If you are a person who loves others and does not want to harm them, and reading a blog like this it would be a safe assumption you are, then it would serve you well to surround yourself with other like-minded individuals. Does it really matter where on this planet they are from? By writing these posts I have met and befriended many other like-minded souls from over 100 different countries. They have brought not only a unique perspective, but a great deal of joy to my life. Does it really matter what color they are? I am blessed enough to have friends of every race. Not only does it include many great and loving people, but our pictures together are a lot more colorful. Politics? Ooh…that is a good one. Quite often we can almost be at each others throats because of different ways to address the same problem. Instead we should focus on the fact that we are both trying to solve the same problem. Maybe their solution takes into account something we overlooked? Maybe a combination of both solutions would work the best? We will never get to that point if we busy ourselves with such low level minutia such as what political party is the correct one.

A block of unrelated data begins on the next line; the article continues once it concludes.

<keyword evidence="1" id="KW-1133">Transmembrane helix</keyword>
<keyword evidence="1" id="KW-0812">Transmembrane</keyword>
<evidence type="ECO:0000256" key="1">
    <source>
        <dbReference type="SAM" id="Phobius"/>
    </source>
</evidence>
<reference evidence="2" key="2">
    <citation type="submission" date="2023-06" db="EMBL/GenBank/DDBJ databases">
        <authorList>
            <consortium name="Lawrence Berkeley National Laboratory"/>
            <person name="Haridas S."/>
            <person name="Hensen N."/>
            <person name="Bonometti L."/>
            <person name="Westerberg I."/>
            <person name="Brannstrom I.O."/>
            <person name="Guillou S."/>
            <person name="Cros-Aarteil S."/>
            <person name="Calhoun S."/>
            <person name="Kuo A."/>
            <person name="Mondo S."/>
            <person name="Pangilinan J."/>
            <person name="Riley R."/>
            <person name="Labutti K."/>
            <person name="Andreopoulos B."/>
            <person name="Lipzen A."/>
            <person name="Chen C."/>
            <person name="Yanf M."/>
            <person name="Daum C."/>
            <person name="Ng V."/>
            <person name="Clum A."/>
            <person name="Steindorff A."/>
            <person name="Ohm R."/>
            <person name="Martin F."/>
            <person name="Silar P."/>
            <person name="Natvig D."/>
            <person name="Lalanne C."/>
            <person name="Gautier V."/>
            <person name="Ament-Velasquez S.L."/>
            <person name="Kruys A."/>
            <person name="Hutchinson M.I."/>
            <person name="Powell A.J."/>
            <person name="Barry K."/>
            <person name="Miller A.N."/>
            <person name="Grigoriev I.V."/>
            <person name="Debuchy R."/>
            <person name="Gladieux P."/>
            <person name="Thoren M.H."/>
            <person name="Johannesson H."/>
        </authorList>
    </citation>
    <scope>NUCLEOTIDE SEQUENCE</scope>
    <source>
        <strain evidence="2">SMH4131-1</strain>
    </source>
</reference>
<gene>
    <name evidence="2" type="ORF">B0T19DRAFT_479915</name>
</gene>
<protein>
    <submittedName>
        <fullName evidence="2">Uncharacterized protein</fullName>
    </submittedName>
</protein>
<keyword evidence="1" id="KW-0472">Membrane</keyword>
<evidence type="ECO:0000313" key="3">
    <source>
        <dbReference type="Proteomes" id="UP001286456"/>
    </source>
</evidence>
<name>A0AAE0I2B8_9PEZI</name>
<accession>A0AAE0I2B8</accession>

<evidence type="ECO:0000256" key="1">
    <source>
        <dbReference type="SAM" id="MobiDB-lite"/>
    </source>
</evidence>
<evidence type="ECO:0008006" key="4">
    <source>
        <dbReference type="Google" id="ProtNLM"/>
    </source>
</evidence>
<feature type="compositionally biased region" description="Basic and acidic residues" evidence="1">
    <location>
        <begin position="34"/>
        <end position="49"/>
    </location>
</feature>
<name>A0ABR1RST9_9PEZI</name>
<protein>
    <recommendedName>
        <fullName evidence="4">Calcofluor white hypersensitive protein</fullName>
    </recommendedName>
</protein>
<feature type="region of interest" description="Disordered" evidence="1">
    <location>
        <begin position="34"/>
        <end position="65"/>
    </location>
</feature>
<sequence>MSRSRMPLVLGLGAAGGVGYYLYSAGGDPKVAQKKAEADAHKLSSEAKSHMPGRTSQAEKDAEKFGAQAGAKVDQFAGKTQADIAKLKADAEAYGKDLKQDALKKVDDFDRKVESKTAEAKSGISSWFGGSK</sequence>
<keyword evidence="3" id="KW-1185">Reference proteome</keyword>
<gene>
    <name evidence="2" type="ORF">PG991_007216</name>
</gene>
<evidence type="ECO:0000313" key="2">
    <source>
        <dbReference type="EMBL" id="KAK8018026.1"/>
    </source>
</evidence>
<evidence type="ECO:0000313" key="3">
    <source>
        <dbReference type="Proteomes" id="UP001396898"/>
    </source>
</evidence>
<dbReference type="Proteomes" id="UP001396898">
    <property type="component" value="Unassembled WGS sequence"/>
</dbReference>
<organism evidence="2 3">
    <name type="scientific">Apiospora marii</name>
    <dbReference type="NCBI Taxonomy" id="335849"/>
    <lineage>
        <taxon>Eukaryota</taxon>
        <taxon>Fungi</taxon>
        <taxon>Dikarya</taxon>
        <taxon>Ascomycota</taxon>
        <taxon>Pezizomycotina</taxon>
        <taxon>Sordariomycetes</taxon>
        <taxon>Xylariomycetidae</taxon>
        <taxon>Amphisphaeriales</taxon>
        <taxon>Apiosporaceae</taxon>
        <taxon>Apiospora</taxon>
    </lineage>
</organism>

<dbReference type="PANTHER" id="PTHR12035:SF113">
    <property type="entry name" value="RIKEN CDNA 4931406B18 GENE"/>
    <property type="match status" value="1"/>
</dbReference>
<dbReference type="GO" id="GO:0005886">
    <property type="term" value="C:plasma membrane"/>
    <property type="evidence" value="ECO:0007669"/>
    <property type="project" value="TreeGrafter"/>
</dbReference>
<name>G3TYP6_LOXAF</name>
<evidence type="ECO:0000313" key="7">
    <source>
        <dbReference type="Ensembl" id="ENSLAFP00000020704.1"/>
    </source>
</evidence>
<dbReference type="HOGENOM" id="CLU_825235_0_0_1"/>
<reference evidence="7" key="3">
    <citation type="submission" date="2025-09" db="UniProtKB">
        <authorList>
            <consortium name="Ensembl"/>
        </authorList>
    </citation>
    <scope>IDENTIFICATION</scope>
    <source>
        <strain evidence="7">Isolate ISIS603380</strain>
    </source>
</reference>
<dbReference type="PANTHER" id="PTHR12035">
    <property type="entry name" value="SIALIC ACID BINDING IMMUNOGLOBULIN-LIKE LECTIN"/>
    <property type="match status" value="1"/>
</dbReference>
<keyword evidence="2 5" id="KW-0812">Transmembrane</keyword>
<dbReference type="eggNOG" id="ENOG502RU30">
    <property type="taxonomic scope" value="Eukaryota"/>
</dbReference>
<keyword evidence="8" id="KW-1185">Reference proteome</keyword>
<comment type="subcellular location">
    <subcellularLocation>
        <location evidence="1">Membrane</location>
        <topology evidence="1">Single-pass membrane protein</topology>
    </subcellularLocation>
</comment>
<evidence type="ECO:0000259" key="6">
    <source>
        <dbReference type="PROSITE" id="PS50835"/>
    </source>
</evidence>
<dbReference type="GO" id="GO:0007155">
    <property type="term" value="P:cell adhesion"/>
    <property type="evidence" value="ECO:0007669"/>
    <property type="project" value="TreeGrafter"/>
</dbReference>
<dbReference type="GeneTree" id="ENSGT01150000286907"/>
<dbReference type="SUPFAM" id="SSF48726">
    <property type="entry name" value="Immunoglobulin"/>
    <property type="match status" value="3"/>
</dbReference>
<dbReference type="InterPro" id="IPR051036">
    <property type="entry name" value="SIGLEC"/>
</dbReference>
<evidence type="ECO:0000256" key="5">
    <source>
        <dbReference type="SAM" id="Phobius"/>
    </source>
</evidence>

Even my wonderful friend Nick who sent me this picture, and by doing so inspired this post, has different opinions than me on a wide array of different subjects. Do you know what? That is great to me. Often when we talk he will bring to my attention a way of looking at things I had not considered. Even on subjects where we just ‘agree to disagree’ we still have the same respect and admiration for each other. Not only is it ok with us that we are different in some regards, but it is quite cool that we are also the same in many ways. It is that similarity that prompted him to share the above picture with me and allowed me to share it with you.